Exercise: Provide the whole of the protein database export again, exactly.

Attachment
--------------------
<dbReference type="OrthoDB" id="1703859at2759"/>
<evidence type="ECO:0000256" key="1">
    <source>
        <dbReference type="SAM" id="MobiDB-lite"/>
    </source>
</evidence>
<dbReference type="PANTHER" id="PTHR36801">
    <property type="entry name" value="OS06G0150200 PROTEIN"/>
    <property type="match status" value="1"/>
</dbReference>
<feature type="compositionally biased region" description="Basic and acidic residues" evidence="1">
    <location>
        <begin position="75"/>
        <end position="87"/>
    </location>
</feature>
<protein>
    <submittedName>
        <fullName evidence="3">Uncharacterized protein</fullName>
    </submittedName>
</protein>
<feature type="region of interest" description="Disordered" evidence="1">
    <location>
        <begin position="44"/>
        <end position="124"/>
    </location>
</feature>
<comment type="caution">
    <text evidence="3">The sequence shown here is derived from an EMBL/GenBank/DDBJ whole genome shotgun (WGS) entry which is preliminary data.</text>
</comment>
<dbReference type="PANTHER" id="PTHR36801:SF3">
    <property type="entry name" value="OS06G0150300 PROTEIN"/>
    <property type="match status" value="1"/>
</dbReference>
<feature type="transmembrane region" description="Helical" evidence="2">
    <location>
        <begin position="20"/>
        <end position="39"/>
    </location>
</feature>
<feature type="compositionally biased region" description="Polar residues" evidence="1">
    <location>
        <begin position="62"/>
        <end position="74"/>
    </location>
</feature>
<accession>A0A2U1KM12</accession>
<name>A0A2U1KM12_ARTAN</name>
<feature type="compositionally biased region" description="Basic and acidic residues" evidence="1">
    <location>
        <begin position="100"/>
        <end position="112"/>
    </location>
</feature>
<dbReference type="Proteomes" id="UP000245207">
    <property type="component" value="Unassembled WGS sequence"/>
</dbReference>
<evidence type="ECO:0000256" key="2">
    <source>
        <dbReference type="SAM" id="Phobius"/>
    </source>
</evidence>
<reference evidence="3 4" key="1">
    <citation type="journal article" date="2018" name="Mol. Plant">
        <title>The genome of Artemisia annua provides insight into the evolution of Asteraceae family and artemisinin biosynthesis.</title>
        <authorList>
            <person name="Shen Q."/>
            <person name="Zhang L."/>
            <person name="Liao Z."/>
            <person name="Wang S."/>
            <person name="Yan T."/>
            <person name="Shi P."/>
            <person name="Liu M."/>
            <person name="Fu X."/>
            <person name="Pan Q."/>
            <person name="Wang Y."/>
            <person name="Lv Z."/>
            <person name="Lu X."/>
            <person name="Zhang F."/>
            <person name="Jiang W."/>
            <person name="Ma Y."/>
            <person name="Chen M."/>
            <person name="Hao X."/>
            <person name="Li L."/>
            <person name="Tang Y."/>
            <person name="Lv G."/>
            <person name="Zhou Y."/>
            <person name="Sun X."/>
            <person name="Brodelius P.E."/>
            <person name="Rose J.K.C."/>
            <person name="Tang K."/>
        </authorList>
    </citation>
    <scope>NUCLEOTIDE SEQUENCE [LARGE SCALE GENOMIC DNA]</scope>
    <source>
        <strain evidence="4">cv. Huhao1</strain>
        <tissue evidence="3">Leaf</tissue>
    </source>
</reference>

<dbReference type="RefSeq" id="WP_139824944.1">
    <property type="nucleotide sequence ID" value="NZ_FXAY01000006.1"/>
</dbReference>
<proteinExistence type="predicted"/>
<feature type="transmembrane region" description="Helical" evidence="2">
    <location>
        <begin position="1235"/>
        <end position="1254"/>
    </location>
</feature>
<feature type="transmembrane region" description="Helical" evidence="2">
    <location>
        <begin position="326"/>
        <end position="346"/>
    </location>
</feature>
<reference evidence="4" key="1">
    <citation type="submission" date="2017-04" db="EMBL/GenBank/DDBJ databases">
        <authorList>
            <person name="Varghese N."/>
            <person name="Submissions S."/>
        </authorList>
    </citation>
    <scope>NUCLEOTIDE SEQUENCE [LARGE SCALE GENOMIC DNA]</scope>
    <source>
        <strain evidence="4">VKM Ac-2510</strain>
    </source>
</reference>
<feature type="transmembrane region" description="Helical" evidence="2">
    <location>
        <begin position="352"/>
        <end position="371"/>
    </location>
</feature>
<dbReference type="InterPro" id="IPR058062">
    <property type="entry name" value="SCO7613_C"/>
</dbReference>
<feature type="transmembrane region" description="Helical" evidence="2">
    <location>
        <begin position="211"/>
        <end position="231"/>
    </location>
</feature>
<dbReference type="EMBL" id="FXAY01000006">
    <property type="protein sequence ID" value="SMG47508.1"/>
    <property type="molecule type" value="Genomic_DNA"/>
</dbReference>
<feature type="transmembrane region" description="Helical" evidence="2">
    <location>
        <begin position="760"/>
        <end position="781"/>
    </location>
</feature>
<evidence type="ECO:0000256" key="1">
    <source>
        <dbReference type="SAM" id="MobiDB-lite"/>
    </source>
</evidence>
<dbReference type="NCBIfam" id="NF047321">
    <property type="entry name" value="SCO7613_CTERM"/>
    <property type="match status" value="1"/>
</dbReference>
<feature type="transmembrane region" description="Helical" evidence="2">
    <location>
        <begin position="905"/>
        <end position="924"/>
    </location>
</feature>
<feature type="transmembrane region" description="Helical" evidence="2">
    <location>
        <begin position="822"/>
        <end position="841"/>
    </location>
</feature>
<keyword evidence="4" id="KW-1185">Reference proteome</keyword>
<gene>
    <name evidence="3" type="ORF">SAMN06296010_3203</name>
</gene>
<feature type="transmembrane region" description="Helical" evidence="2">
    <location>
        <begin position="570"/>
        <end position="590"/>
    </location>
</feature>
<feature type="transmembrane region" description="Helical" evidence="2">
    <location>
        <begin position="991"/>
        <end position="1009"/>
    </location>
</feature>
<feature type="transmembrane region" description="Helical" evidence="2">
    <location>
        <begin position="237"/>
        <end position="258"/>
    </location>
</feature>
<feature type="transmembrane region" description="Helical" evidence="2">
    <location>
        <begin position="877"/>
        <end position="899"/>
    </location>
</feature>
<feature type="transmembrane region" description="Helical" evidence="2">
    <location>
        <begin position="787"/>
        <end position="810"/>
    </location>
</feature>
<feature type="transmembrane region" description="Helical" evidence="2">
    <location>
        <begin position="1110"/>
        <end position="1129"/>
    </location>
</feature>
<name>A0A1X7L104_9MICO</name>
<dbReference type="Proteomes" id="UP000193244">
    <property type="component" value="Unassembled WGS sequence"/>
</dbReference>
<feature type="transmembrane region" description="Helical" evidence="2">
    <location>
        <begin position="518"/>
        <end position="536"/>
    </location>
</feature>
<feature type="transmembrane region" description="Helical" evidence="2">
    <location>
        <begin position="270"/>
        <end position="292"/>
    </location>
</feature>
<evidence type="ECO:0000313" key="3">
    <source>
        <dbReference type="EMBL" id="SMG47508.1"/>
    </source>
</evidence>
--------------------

<dbReference type="OrthoDB" id="1703859at2759"/>
<evidence type="ECO:0000256" key="1">
    <source>
        <dbReference type="SAM" id="MobiDB-lite"/>
    </source>
</evidence>
<dbReference type="PANTHER" id="PTHR36801">
    <property type="entry name" value="OS06G0150200 PROTEIN"/>
    <property type="match status" value="1"/>
</dbReference>
<feature type="compositionally biased region" description="Basic and acidic residues" evidence="1">
    <location>
        <begin position="75"/>
        <end position="87"/>
    </location>
</feature>
<protein>
    <submittedName>
        <fullName evidence="3">Uncharacterized protein</fullName>
    </submittedName>
</protein>
<feature type="region of interest" description="Disordered" evidence="1">
    <location>
        <begin position="44"/>
        <end position="124"/>
    </location>
</feature>
<comment type="caution">
    <text evidence="3">The sequence shown here is derived from an EMBL/GenBank/DDBJ whole genome shotgun (WGS) entry which is preliminary data.</text>
</comment>
<dbReference type="PANTHER" id="PTHR36801:SF3">
    <property type="entry name" value="OS06G0150300 PROTEIN"/>
    <property type="match status" value="1"/>
</dbReference>
<feature type="transmembrane region" description="Helical" evidence="2">
    <location>
        <begin position="20"/>
        <end position="39"/>
    </location>
</feature>
<feature type="compositionally biased region" description="Polar residues" evidence="1">
    <location>
        <begin position="62"/>
        <end position="74"/>
    </location>
</feature>
<accession>A0A2U1KM12</accession>
<name>A0A2U1KM12_ARTAN</name>
<feature type="compositionally biased region" description="Basic and acidic residues" evidence="1">
    <location>
        <begin position="100"/>
        <end position="112"/>
    </location>
</feature>
<dbReference type="Proteomes" id="UP000245207">
    <property type="component" value="Unassembled WGS sequence"/>
</dbReference>
<evidence type="ECO:0000256" key="2">
    <source>
        <dbReference type="SAM" id="Phobius"/>
    </source>
</evidence>
<reference evidence="3 4" key="1">
    <citation type="journal article" date="2018" name="Mol. Plant">
        <title>The genome of Artemisia annua provides insight into the evolution of Asteraceae family and artemisinin biosynthesis.</title>
        <authorList>
            <person name="Shen Q."/>
            <person name="Zhang L."/>
            <person name="Liao Z."/>
            <person name="Wang S."/>
            <person name="Yan T."/>
            <person name="Shi P."/>
            <person name="Liu M."/>
            <person name="Fu X."/>
            <person name="Pan Q."/>
            <person name="Wang Y."/>
            <person name="Lv Z."/>
            <person name="Lu X."/>
            <person name="Zhang F."/>
            <person name="Jiang W."/>
            <person name="Ma Y."/>
            <person name="Chen M."/>
            <person name="Hao X."/>
            <person name="Li L."/>
            <person name="Tang Y."/>
            <person name="Lv G."/>
            <person name="Zhou Y."/>
            <person name="Sun X."/>
            <person name="Brodelius P.E."/>
            <person name="Rose J.K.C."/>
            <person name="Tang K."/>
        </authorList>
    </citation>
    <scope>NUCLEOTIDE SEQUENCE [LARGE SCALE GENOMIC DNA]</scope>
    <source>
        <strain evidence="4">cv. Huhao1</strain>
        <tissue evidence="3">Leaf</tissue>
    </source>
</reference>

<dbReference type="RefSeq" id="WP_139824944.1">
    <property type="nucleotide sequence ID" value="NZ_FXAY01000006.1"/>
</dbReference>
<proteinExistence type="predicted"/>
<feature type="transmembrane region" description="Helical" evidence="2">
    <location>
        <begin position="1235"/>
        <end position="1254"/>
    </location>
</feature>
<feature type="transmembrane region" description="Helical" evidence="2">
    <location>
        <begin position="326"/>
        <end position="346"/>
    </location>
</feature>
<reference evidence="4" key="1">
    <citation type="submission" date="2017-04" db="EMBL/GenBank/DDBJ databases">
        <authorList>
            <person name="Varghese N."/>
            <person name="Submissions S."/>
        </authorList>
    </citation>
    <scope>NUCLEOTIDE SEQUENCE [LARGE SCALE GENOMIC DNA]</scope>
    <source>
        <strain evidence="4">VKM Ac-2510</strain>
    </source>
</reference>
<feature type="transmembrane region" description="Helical" evidence="2">
    <location>
        <begin position="352"/>
        <end position="371"/>
    </location>
</feature>
<dbReference type="InterPro" id="IPR058062">
    <property type="entry name" value="SCO7613_C"/>
</dbReference>
<feature type="transmembrane region" description="Helical" evidence="2">
    <location>
        <begin position="211"/>
        <end position="231"/>
    </location>
</feature>
<dbReference type="EMBL" id="FXAY01000006">
    <property type="protein sequence ID" value="SMG47508.1"/>
    <property type="molecule type" value="Genomic_DNA"/>
</dbReference>
<feature type="transmembrane region" description="Helical" evidence="2">
    <location>
        <begin position="760"/>
        <end position="781"/>
    </location>
</feature>
<evidence type="ECO:0000256" key="1">
    <source>
        <dbReference type="SAM" id="MobiDB-lite"/>
    </source>
</evidence>
<dbReference type="NCBIfam" id="NF047321">
    <property type="entry name" value="SCO7613_CTERM"/>
    <property type="match status" value="1"/>
</dbReference>
<feature type="transmembrane region" description="Helical" evidence="2">
    <location>
        <begin position="905"/>
        <end position="924"/>
    </location>
</feature>
<feature type="transmembrane region" description="Helical" evidence="2">
    <location>
        <begin position="822"/>
        <end position="841"/>
    </location>
</feature>
<keyword evidence="4" id="KW-1185">Reference proteome</keyword>
<gene>
    <name evidence="3" type="ORF">SAMN06296010_3203</name>
</gene>
<feature type="transmembrane region" description="Helical" evidence="2">
    <location>
        <begin position="570"/>
        <end position="590"/>
    </location>
</feature>
<feature type="transmembrane region" description="Helical" evidence="2">
    <location>
        <begin position="991"/>
        <end position="1009"/>
    </location>
</feature>
<feature type="transmembrane region" description="Helical" evidence="2">
    <location>
        <begin position="237"/>
        <end position="258"/>
    </location>
</feature>
<feature type="transmembrane region" description="Helical" evidence="2">
    <location>
        <begin position="877"/>
        <end position="899"/>
    </location>
</feature>
<feature type="transmembrane region" description="Helical" evidence="2">
    <location>
        <begin position="787"/>
        <end position="810"/>
    </location>
</feature>
<feature type="transmembrane region" description="Helical" evidence="2">
    <location>
        <begin position="1110"/>
        <end position="1129"/>
    </location>
</feature>
<name>A0A1X7L104_9MICO</name>
<dbReference type="Proteomes" id="UP000193244">
    <property type="component" value="Unassembled WGS sequence"/>
</dbReference>
<feature type="transmembrane region" description="Helical" evidence="2">
    <location>
        <begin position="518"/>
        <end position="536"/>
    </location>
</feature>
<feature type="transmembrane region" description="Helical" evidence="2">
    <location>
        <begin position="270"/>
        <end position="292"/>
    </location>
</feature>
<evidence type="ECO:0000313" key="3">
    <source>
        <dbReference type="EMBL" id="SMG47508.1"/>
    </source>
</evidence>